Quantum Effects in Complex Systems: Faraday Discussion

11 September 2019 11:00 - 13 September 2019 13:30, Coventry, United Kingdom

Nuclear quantum effects such as zero-point energy conservation, tunneling, non-adiabaticity and coherence play an important role in many complex chemical systems of technological and biological importance. Zero-point energy differences are key to understanding the experimentally-observed differences in the thermodynamic properties of normal and heavy water, while both theoretical and experimental work has highlighted the role of quantum tunnelling in enzyme-catalyzed hydrogen transfer reactions. Photochemical reactions, involving multiple potential energy surfaces, are implicitly quantum-mechanical in nature, while recent spectroscopic investigations are providing new insight into the role of quantum coherence in the efficient energy transfer processes observed in photosynthetic centers.

The challenge of understanding nuclear quantum effects in complex, many-particle systems has in recent years led to rapid growth in the development of new theoretical and experimental tools aimed at providing an atomic-level view of quantum effects. New simulation methods, such as centroid molecular dynamics, ring-polymer molecular dynamics and the linearized semi-classical initial value representation provide computationally-efficient routes to calculating quantum-dynamical properties in complex systems, while new experimental methods such as time-resolved 2-dimensional spectroscopy provide increasingly sophisticated insights into the subtle role of quantum coherence in system sizes that reach into the realms of biological complexes and conjugated polymers.
These coupled developments in both theory and experiment will undoubtedly lead to new insights into chemical processes in which quantum effects play an important role, including:

- Biological and artificial photosynthesis,
- Hydrogen storage materials,
- Proton transfer in fuel cell materials,
- Animal magnetoreception
- Tunnelling in enzyme-catalyzed reactions,
- Chemical reactivity at low temperatures.
- Electron transport in organic polymers.
Given the rapid rate of development and broad application domains, the principal aim of this Faraday Discussion is to provide a snapshot of the current theoretical and experimental state-of-the-art in methods designed to interrogate and rationalize the role of quantum-mechanical effects in complex systems; simultaneously, this meeting will act as a new forum to discuss ideas which span the experimental/theoretical domains.


The Faraday Division have been organising high impact Faraday Discussions in rapidly developing areas of physical chemistry and its interfaces with other scientific disciplines for over 100 years. 

Faraday Discussions have a special format where research papers written by the speakers are distributed to all participants before the meeting, and most of the meeting is devoted to discussing the papers. Everyone contributes to the discussion - including presenting their own relevant research. The research papers and a record of the discussion are published in the journal Faraday Discussions. 

Find out more about Faraday Discussions in this video​:​


This meeting will bring together both computational and experimental researchers who are interested in developing and applying methods that can be used to understand the role of quantum effects in complex systems. As such, this meeting is geared towards researchers focussed on “many-particle” systems, including liquids, solids, biological complexes, and nanoparticles.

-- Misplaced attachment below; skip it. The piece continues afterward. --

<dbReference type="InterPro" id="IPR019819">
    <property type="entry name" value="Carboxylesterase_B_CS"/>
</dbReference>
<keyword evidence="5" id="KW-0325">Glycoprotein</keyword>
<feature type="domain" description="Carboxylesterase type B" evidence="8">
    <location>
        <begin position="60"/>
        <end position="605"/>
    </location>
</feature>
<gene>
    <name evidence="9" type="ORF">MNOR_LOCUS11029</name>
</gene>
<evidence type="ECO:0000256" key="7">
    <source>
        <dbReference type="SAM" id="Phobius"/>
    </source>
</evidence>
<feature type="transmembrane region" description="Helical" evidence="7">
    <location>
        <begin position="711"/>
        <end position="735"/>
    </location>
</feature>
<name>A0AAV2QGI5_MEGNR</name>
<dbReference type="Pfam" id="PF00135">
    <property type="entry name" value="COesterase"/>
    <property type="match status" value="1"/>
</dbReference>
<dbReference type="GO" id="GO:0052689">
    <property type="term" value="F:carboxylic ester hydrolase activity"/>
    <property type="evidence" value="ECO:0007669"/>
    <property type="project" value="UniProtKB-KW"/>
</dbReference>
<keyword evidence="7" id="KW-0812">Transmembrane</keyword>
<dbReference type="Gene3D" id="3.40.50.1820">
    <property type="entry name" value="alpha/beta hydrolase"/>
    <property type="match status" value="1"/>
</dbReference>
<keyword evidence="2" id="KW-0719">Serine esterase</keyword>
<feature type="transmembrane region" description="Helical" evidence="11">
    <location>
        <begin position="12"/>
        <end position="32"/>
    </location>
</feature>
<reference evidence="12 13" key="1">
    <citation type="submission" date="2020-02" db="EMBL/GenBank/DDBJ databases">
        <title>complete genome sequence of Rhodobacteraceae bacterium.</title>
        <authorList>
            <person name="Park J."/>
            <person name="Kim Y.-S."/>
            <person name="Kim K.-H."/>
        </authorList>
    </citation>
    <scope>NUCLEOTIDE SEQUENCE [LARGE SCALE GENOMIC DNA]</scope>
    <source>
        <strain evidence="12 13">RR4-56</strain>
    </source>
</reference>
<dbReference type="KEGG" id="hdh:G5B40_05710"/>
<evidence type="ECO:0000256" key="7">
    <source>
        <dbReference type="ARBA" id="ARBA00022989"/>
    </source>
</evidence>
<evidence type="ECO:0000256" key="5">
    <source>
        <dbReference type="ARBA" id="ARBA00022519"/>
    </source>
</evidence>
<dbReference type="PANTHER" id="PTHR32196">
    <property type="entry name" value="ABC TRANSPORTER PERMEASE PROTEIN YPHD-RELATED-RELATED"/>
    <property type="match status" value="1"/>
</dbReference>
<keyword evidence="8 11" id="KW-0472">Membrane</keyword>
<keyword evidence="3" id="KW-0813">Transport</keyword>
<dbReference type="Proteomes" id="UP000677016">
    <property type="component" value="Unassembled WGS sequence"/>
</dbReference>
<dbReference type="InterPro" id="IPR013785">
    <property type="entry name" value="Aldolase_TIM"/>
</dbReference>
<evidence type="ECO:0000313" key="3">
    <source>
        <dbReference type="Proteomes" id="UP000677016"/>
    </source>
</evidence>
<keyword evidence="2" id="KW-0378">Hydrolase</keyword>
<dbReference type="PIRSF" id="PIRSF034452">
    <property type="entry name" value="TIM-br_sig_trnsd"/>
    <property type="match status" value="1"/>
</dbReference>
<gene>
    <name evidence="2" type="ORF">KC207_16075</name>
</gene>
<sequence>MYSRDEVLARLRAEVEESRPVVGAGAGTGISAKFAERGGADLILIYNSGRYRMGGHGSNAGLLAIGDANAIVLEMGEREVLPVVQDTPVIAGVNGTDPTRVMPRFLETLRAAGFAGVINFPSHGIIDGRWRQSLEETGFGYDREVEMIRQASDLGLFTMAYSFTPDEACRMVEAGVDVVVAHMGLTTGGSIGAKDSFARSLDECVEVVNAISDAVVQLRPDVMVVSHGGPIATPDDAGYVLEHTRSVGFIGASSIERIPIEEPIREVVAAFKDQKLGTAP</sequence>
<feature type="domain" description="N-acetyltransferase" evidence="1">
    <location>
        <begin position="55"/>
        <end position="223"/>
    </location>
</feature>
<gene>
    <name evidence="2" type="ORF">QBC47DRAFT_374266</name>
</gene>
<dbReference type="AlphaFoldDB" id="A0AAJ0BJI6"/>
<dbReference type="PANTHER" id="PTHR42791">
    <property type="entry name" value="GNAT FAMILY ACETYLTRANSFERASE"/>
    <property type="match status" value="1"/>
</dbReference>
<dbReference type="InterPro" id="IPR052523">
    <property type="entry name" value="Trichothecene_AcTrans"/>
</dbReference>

Quantum coherence in complex environments
This session will highlight experimental (e.g. 2-D ultrafast spectroscopy) and theoretical investigations of the role of electronic and vibrational coherence in modulating energy transport processes in complex environments; photosynthetic complexes represent the archetypal system, while conjugated polymers are a further system of wide-reaching importance and broad current interest. This session provides a forum for direct interaction between experimental and computational researchers in this fast-moving field.  

Spectroscopic signatures of quantum effects
This session will focus on methodologies aimed at measuring, interpreting and predicting spectroscopic measurements, including IR (vibrational) spectra of weakly-bound (anharmonic) clusters, tunnelling splittings (measured experimentally and modelled by, for example, instanton theory), transient UV/vis spectra and new ultrafast multidimensional spectroscopic approaches. Key questions are: how predictive are current theories with regards to spectroscopy? What can be done to improve the interpretation of experimental data? And how can new experimental insights into nuclear and electronic dynamics influence development of new technologies, such as quantum dots and artificial photosynthetic systems?

Zero-point energy and tunnelling
This session will investigate the influence of zero-point energy and tunnelling in condensed-phase chemical dynamics; examples of interest include enzyme-catalyzed proton and hydride transfer reactions, where there is ongoing discussion regarding the coupling between vibrational and reactive motions, and the properties of hydrogen-bonded clusters of atmospheric importance.

Emerging opportunities and future directions
In this final session, the focus will be on new application fields that will be impacted by the development of new computational and experimental approaches for analysing and exploiting quantum-mechanical phenomena in complex systems. Impact areas include energy applications (artificial photosynthesis, electron transfer, hydrogen generation, hydrogen storage, photovoltaics), catalysis, sensors and information storage.

University of Warwick

University of Warwick, University of Warwick, Coventry, CV4 7AL, United Kingdom

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